Hi - I have played 650mm all my life, and can even play pieces with eyes closed. I am very interested in getting a Cordoba Mini II, but am worried that if I play the latter too much I will lose all (muscle) memory on the 650mm, and will not be able to play with my eyes closed. Does that ever happen? Does the brain enable equal ability for both scales? Thanks.

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Peter Frary
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Location: Honolulu

Re: Scale Length

Post by Peter Frary » Thu Nov 01, 2018 8:16 am

I regularly switch between playing a 664 Ramirez, 1-A, 650mm 7-string, Douglas Ching 650mm, Les Paul, Hammer bass, Cordoba Mini R and tenor ukulele without any problems whatsoever. And I don't look at my hands much at all, albeit I like to keep my eyes open so I don't look like I'm sleeping on stage or in videos:

https://www.youtube.com/c/PeterFrary/

As I stated above, after a few weeks or months of "transitional" practice, your brain adapts and you can play different size instruments in sessions or stage back to back without a hitch. I've been playing different size string instruments most of my life so the process is fairly smooth for me. If it's your first go at a different scale, the transition may be longer and more frustrating but I'm sure you'll master it if you don't give up.
I play a Tiny Tenor 6 so I look taller on stage!

soltirefa
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Location: Southern California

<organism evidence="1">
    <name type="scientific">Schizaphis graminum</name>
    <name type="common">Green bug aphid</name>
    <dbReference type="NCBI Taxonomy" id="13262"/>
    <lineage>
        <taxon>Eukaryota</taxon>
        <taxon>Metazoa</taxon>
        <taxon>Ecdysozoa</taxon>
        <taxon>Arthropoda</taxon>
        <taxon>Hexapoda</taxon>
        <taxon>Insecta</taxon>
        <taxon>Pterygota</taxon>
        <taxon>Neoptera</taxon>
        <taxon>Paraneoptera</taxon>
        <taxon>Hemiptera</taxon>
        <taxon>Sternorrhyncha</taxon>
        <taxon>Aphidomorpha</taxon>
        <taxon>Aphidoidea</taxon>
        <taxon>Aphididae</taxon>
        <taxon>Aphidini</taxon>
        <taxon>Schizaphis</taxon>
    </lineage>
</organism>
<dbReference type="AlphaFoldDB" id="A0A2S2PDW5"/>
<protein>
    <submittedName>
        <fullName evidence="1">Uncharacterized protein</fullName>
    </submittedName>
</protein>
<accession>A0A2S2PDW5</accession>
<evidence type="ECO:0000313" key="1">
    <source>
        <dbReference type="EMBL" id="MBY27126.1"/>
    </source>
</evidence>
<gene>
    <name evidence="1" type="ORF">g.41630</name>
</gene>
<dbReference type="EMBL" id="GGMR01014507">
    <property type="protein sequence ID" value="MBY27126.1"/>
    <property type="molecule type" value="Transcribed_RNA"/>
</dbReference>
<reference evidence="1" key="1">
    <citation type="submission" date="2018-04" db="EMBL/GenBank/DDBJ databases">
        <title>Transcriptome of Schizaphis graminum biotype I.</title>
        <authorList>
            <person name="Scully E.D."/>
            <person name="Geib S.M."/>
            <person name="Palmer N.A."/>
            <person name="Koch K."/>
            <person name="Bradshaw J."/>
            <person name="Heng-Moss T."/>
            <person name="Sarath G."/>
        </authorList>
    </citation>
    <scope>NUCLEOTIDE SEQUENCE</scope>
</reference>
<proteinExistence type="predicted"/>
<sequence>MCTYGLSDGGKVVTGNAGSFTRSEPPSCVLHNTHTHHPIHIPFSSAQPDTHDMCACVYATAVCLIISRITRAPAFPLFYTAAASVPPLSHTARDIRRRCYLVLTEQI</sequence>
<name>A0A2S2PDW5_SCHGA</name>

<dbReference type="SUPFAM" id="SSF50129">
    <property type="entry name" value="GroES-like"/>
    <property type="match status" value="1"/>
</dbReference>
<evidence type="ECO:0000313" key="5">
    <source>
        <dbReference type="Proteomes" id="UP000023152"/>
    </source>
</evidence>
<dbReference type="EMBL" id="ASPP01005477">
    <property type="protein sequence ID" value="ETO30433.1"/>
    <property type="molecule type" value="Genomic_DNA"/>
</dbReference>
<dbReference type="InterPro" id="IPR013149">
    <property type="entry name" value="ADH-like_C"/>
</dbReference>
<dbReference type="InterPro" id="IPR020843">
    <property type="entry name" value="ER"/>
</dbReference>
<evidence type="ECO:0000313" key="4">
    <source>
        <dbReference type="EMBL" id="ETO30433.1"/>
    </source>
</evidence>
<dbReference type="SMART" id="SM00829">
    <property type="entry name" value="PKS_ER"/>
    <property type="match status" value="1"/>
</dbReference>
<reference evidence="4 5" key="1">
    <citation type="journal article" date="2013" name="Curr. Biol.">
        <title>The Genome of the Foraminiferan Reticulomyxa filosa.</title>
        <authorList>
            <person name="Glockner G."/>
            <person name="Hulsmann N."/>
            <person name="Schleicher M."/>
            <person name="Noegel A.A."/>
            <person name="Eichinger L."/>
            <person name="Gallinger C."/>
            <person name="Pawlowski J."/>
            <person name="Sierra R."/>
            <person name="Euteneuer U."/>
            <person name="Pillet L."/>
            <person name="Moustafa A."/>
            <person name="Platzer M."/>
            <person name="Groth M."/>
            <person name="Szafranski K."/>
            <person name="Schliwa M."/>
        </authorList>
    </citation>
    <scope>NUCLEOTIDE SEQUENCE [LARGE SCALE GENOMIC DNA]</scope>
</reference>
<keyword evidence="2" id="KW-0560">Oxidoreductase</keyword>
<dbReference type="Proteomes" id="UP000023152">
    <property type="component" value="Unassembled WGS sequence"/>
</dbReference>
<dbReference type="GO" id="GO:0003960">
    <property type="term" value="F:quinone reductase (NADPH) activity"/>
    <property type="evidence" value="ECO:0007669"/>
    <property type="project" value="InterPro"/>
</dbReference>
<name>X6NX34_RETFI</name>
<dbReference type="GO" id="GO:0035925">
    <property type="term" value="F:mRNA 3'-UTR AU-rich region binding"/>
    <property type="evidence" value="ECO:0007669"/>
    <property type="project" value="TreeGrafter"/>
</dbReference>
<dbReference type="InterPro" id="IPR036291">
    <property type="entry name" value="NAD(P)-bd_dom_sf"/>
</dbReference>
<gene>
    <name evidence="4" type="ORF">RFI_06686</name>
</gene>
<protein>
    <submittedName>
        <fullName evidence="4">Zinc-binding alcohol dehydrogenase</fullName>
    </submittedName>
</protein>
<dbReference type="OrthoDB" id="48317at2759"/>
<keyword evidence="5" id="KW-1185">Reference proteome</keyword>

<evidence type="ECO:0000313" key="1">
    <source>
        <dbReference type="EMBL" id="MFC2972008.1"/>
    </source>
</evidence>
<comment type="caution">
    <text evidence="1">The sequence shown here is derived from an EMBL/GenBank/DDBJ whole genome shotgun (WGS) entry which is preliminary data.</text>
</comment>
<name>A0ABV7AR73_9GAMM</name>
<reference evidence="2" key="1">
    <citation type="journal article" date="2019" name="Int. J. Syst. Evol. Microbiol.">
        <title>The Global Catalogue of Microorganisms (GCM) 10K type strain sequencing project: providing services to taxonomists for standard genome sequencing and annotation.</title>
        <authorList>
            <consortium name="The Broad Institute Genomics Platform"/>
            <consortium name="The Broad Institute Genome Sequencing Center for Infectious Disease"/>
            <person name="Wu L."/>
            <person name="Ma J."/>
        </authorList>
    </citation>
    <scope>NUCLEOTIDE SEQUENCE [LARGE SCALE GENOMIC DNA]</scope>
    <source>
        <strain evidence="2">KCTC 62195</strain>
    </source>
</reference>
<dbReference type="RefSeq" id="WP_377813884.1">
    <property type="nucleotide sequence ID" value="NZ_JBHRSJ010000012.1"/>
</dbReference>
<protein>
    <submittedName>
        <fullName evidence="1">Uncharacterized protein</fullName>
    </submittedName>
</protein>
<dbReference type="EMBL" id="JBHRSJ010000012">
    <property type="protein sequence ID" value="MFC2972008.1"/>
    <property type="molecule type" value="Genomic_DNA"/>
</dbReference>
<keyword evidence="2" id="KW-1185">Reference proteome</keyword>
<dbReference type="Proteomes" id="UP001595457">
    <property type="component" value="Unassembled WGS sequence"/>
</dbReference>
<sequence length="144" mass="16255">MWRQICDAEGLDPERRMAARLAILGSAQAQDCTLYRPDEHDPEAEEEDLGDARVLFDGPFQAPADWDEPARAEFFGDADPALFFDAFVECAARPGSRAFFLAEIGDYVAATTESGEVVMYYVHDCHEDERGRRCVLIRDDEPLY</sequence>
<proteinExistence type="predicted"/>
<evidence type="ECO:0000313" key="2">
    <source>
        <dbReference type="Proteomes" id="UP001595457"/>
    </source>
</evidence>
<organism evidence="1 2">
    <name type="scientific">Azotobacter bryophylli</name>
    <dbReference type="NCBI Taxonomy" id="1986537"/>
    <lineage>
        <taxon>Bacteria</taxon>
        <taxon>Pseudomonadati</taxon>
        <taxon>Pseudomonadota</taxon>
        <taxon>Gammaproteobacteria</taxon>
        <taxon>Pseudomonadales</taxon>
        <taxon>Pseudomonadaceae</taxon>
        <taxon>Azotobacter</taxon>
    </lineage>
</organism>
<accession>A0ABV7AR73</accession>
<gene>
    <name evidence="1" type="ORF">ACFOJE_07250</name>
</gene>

Re: Scale Length

Post by soltirefa » Thu Nov 01, 2018 1:38 pm

Something I have noticed in myself -

You begin contemplating a short scale guitar as the solution to your inability to play certain difficult parts in pieces and your brain stops finding solutions on a normal scale (650mm) guitar. It's like you convince yourself you can't do it, so your brain believes it. It's like a computer program. You program it to say "you can't" and the computer acts accordingly.

I remember hearing the story of Roger Bannister who was the first person to break the 4-minute mile. Until that happened people assumed it was impossible to break the 4-minute mile. As soon as Bannister did it, soon after many runners did it also.

Moral of the story - believe that the 650mm guitar is the perfect scale and easier to play than a shorter scale guitar. Suddenly you will experience your brain finding solutions.

celestemcc
Posts: 1298
Joined: Thu May 22, 2014 5:43 pm

Re: Scale Length

Post by celestemcc » Thu Nov 01, 2018 2:34 pm

soltirefa wrote:
Thu Nov 01, 2018 1:38 pm
Something I have noticed in myself -